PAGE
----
NBC's Mark Murray and Domenico Montanaro discuss the outlines of a possible budget deal and whether or not the president has a mandate to craft one to his liking.
Thanks newdayDAWNING...RETURNED for the question!
Video edited by NBC's Jay Rankin.
MARK MURRAY: Welcome to Inside the Boiler Room, I'm NBC's Mark Murray joined by Domenico Montanaro. Domenico, it has been a while since we have done an Inside the Boiler Room! We ended up getting a lot of really good questions, particularly as it relates to the fiscal cliff. This actually comes from newdayDAWNING...RETURNED who asks: "Mandate. We keep hearing the word, and both sides claim it. Did the President get a mandate on taxes in this last election, and will that help in making a deal with the Republican House? Or did the House Republicans retain an edge since they held the House?
DOMENICO MONTANARO: I love that we talk about mandates when people win fifty-one percent of the vote. It seems to me kind of nuts that anybody thinks there is an overwhelming mandate for anyone to get anything done. I do think thought, that the President has some leverage, more leverage than House Republicans because he did win fairly overwhelmingly, especially in the Electoral College. There's all of these changing demographics going on. He ran on this idea of raising taxes on the wealthy. So, on that one specific issue I think he does have some leverage. I don't know if I would call it a mandate. I think the longer that it goes, the less that political capital he will have. But just like after '08, he had a lot of political capital. Well he has got political capital again coming out of this thing but it is just going to depend on whether or not Republicans are going to decide they want to take that leap and sign off on increasing rates, so far they haven't. The other thing is Republicans think they have a mandate because they retained the House, because in most of their districts 88 percent of them won by 55 percent or more, two-thirds of them won by 60 percent or more so they dont feel like they need to give an inch.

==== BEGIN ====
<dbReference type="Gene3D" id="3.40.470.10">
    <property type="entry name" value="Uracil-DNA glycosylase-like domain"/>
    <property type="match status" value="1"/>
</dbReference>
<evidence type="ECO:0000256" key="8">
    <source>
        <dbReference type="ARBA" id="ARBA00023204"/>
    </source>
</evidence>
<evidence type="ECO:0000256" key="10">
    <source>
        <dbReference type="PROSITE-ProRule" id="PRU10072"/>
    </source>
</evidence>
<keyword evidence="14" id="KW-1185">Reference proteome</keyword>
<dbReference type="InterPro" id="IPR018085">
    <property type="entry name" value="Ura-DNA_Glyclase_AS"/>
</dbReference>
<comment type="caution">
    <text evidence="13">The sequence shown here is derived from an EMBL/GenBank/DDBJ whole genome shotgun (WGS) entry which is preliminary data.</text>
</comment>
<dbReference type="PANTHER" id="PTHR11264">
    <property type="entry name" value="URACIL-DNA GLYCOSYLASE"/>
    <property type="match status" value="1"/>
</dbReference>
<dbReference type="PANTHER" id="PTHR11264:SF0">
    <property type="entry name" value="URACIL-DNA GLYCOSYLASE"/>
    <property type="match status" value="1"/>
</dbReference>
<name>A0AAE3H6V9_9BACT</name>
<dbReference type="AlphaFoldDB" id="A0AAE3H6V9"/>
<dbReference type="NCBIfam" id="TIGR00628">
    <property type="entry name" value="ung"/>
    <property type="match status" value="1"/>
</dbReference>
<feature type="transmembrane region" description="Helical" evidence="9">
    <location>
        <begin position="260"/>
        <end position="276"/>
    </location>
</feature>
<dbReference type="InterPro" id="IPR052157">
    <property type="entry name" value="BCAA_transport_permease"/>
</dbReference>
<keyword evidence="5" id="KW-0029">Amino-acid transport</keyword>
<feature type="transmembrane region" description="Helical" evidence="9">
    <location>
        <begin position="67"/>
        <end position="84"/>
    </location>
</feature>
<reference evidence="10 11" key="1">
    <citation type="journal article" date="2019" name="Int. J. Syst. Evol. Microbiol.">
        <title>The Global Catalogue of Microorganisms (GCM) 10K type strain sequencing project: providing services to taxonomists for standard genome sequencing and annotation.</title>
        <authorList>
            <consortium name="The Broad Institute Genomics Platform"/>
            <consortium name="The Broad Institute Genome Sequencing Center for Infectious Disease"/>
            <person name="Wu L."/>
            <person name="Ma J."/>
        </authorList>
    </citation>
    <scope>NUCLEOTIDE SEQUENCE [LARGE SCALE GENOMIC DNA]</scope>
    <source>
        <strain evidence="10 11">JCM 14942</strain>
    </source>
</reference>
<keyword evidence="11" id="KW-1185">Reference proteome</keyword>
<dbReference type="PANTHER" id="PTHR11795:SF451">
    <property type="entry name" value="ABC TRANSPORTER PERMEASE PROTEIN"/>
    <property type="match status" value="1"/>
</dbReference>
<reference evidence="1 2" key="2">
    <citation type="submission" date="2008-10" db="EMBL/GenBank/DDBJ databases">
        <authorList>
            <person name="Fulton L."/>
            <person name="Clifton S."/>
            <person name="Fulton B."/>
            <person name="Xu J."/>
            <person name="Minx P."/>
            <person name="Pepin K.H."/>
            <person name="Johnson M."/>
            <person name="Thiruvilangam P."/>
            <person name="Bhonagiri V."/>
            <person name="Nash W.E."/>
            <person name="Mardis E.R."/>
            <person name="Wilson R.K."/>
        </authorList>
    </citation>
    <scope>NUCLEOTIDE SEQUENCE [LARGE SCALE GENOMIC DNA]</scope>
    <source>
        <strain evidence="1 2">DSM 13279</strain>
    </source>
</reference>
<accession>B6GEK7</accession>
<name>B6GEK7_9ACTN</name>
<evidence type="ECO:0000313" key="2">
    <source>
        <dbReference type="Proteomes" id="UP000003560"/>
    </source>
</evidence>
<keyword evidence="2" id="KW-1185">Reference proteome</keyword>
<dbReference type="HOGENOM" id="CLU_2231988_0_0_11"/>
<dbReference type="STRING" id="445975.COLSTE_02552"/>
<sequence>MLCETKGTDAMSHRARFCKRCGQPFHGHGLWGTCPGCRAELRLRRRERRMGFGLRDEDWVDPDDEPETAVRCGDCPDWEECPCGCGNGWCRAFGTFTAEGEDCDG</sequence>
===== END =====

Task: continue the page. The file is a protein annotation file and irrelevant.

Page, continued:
MARK MURRAY: Right, and when you look at the exit polls, what was really striking to me was that 60 percent of the entire presidential electorate ended up saying that they actually favored raising taxes on everybody or those making--with income of $250,000 or more. That is pretty significant and you are going to hear the White House and President Obama return to those figures time and time again, and also Democrats are pointing out, 'Look, this isn't 2010 again when we actually had to come--during the debt ceiling negotiations,' that actually came after Republicans had taken control of the House, after Democrats had gotten thumped in those midterm elections. But in this presidential contest, and Domenico as you mentioned, probably the biggest idea between President Obama and Mitt Romney was precisely on the burden on the wealthy. President Obama made it a big issue and won, getting about 51 percent of the vote and winning decisively in the electoral college.
DOMENICO MONTANARO: What is a little fascinating to me is that they are still seemingly having a fight that they had during the campaign because the President wants to raise rates on the wealthy, and what Republicans in the House are saying is let's cut tax deductions and loopholes. Well who said that during the 2012 campaign? Mitt Romney. So they are still pushing the same line that Mitt Romney was pushing even though they have seemed to have thawed a little bit on revenue at all, but you know, at the end of the day, as we get closer to a deadline it is going to be interesting to see if--who gives on what here.
MARK MURRAY: Right. I do think the President has the upper hand, but then again, if this is going to be a big deal it seems like everybody is going to get a little something and also have to give up something in return.
DOMENICO MONTANARO: Sure thing.